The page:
Long before the Coronavirus outbreak, health care providers saw promise in telemedicine. In fact, according to the National Academy of Sciences, in 1925, a cover of Science and Invention magazine portrays a doctor diagnosing a patient via radio and suggests visually that a device would eventually allow for video examination of a patient remotely. Today, however, telemedicine is not just a vision, it is playing a role in helping to adjust the doctor-patient interaction during this unforeseen health crisis known as COVID-19. By necessity, telemedicine is now being recognized as a valuable tool for medical facilities to assist with the diagnosis and treatment of the influx of patients during the COVID-19 outbreak.
Congress has recently fast-tracked On March 27, 2020, Congress passed the Coronavirus Aid, Relief, and Economic Security Act (CARES Act) (H.R.748), Relief, and Economic Security Act (CARES Act) (H.R.748), the third package in response to the COVID-19 public health emergency, which according to the American Telehealth Association (ATA), provides some crucial steps towards the expanded adoption of telemedine. The ATA stated, “The CARES Act signals strong support for telehealth and recognition from Congress that expanding access to virtual care is critical to defeating COVID-19.”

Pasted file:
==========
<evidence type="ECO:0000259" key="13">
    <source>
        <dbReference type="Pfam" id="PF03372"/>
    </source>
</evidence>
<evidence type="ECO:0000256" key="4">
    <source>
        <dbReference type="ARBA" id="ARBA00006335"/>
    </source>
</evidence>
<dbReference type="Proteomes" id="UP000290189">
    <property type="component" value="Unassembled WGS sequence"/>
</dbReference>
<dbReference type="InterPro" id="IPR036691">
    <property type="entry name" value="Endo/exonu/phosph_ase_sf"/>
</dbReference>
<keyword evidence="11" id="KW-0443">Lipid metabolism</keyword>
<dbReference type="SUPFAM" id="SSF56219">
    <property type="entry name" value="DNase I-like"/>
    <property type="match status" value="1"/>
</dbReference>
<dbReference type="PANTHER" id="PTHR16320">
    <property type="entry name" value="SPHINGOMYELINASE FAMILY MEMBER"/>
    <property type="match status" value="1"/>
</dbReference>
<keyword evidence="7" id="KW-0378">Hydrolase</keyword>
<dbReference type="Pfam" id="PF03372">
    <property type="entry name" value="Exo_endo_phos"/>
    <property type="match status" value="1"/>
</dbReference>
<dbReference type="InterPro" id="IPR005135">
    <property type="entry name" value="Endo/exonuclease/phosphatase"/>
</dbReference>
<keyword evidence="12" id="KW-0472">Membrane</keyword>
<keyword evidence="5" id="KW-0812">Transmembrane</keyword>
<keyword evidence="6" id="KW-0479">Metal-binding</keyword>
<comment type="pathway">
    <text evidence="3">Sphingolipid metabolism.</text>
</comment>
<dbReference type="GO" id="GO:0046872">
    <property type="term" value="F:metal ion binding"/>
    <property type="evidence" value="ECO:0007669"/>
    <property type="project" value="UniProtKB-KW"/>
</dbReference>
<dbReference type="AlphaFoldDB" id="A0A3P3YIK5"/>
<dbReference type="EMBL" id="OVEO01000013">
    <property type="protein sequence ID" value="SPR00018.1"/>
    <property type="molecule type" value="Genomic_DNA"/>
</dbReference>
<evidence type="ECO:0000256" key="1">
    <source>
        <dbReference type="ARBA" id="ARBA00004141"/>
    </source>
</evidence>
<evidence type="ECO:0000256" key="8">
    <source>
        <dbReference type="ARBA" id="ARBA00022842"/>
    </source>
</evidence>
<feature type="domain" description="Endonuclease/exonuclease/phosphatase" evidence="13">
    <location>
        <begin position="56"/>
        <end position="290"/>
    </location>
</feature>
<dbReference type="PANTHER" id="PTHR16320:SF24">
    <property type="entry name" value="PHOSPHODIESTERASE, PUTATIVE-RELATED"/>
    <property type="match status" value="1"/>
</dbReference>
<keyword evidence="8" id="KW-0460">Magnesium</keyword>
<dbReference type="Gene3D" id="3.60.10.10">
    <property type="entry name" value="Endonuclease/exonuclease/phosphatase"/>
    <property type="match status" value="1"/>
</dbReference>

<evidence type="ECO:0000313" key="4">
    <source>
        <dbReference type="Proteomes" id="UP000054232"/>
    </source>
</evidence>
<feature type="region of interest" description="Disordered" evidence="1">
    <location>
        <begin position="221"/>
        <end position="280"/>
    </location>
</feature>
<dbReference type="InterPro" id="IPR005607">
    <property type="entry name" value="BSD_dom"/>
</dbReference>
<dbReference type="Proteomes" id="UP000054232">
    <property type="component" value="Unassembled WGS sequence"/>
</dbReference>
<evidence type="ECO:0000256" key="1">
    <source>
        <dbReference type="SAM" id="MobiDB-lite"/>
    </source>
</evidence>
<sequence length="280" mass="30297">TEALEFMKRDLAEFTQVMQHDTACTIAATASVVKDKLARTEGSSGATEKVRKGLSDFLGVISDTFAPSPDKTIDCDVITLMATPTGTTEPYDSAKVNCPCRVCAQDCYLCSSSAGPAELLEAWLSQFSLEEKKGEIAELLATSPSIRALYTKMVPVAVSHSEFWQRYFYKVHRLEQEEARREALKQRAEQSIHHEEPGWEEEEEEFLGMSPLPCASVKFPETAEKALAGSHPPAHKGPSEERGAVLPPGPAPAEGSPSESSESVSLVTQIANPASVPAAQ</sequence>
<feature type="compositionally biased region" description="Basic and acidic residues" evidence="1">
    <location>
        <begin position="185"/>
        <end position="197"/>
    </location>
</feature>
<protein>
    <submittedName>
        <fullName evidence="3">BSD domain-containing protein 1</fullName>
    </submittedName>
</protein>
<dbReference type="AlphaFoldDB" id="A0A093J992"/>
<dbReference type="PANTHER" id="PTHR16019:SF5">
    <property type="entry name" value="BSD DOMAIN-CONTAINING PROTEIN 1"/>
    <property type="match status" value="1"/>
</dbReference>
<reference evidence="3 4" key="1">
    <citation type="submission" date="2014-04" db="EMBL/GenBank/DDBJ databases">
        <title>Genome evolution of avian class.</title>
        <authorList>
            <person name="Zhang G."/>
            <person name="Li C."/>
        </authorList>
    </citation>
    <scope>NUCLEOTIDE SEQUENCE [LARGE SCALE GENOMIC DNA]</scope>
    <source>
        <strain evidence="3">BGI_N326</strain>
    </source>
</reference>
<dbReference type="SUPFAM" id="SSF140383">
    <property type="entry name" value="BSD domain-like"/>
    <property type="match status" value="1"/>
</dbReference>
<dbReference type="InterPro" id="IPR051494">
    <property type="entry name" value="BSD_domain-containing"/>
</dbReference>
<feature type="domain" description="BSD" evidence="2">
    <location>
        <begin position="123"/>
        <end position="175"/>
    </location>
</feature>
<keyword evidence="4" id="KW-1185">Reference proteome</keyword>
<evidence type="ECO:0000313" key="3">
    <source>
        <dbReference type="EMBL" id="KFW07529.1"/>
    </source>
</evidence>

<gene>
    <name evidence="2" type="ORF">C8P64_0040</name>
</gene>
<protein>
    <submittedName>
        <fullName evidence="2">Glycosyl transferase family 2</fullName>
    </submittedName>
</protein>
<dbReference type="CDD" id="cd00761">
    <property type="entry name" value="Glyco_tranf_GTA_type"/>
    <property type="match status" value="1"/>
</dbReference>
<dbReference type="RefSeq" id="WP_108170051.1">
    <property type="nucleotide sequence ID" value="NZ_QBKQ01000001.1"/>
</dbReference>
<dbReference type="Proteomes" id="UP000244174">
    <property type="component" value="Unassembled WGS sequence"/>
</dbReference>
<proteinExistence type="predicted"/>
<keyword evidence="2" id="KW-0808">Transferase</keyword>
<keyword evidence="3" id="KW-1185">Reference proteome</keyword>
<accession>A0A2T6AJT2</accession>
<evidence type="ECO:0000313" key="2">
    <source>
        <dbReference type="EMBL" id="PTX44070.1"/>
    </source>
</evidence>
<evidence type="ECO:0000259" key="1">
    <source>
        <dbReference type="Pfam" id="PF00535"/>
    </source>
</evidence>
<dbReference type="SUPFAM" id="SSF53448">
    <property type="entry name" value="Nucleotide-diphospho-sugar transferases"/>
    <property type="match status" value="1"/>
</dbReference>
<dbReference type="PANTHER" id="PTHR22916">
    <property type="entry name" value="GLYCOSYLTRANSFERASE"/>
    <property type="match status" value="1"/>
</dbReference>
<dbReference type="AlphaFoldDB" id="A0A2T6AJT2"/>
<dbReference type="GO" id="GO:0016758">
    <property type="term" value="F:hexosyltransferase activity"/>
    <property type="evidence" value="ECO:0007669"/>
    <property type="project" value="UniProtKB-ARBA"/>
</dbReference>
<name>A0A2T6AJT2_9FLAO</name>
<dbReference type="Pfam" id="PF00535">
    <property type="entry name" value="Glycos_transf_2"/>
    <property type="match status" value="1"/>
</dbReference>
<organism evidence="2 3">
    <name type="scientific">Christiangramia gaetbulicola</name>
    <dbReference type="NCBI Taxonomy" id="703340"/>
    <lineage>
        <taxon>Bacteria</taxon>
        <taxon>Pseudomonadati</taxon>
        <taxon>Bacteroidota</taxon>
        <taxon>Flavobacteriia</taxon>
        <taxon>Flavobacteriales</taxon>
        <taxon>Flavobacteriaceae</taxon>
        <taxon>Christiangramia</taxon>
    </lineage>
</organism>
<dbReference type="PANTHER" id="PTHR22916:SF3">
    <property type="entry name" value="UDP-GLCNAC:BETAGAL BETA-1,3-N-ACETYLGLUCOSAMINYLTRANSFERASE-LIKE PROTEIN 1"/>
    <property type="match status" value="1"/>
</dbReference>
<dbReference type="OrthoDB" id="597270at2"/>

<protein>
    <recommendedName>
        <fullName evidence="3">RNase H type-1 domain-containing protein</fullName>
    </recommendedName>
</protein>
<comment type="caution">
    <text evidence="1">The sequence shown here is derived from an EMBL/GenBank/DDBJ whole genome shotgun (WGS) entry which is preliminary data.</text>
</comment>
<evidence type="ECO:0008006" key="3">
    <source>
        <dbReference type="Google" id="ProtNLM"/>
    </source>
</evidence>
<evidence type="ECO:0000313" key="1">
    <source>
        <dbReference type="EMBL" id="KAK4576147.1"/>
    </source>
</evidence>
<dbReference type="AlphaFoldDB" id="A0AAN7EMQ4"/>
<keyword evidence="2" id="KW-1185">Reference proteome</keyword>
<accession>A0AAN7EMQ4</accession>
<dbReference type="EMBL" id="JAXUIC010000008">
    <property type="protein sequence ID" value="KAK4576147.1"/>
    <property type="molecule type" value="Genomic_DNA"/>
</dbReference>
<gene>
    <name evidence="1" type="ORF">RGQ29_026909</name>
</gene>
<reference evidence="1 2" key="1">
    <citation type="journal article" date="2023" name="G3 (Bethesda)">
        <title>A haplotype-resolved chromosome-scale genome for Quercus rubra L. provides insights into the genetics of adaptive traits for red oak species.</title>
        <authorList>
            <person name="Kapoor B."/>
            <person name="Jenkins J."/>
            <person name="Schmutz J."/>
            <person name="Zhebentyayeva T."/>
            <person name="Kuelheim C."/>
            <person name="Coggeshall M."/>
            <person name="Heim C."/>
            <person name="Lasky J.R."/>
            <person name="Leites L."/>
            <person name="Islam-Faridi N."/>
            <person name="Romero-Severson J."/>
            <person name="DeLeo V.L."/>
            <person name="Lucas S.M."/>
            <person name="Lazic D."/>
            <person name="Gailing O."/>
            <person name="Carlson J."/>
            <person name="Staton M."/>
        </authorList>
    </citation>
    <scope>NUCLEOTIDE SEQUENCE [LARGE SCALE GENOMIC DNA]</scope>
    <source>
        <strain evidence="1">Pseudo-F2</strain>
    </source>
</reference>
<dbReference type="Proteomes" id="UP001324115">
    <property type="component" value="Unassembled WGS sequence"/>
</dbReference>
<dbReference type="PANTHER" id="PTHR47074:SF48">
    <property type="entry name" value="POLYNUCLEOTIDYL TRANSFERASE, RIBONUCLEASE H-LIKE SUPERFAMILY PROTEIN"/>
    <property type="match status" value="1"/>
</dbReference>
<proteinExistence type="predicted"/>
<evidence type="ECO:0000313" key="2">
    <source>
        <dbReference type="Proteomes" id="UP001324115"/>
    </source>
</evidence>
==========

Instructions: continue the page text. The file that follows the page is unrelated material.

Also in the wake of COVID-19, the Centers for Medicare & Medicaid Services (CMS) announced the expansion of telehealth with the 1135 waiver, which would allow for Medicare to pay for office, hospital, and other visits furnished via telehealth across the country. This is another milestone for the telemedicine industry and those who have pushed so hard to bring the technology to the forefront of healthcare. As it proves its worth during this health crisis, telemedicine will become the norm in hospitals and health systems, with the capability of saving these facilities billions in costs and enabling a better quality of life for physicians.
In response to the mounting pressure put on the health care system during the crisis of COVID-19, TeleSpecialists has streamlined its rapid implementation process to allow facilities to quickly offer TeleNeurology in a time when their physician resources may be depleted.
The benefits of telemedicine, and more specifically, TeleStroke, a specialty of TeleSpecialists, are vast but include the following:
- Preserving hospital resources, i.e. masks and other supplies
- Alleviating physician burnout
- No exposure between the physician and patient, eliminating viral transmission risk
- TeleStroke fills neurology gaps to allow physicians to concentrate on other specialties, i.e. infectious disease
- 24/7 coverage means that there will always be a TeleNeurologist available for emergent cases
All medical facilities are encouraged to reach out to TeleSpecialists if they have a need to fill neurology gaps. These services would include TeleStroke and , as well as EEG interpretation.
During this time of crisis, it is essential to partner up with a patient-focused company to ensure all patients are treated with the highest quality medical care as quickly as possible.
If you are a board-certified neurologist or other specialty physician, please contact us to explore a career in telemedicine.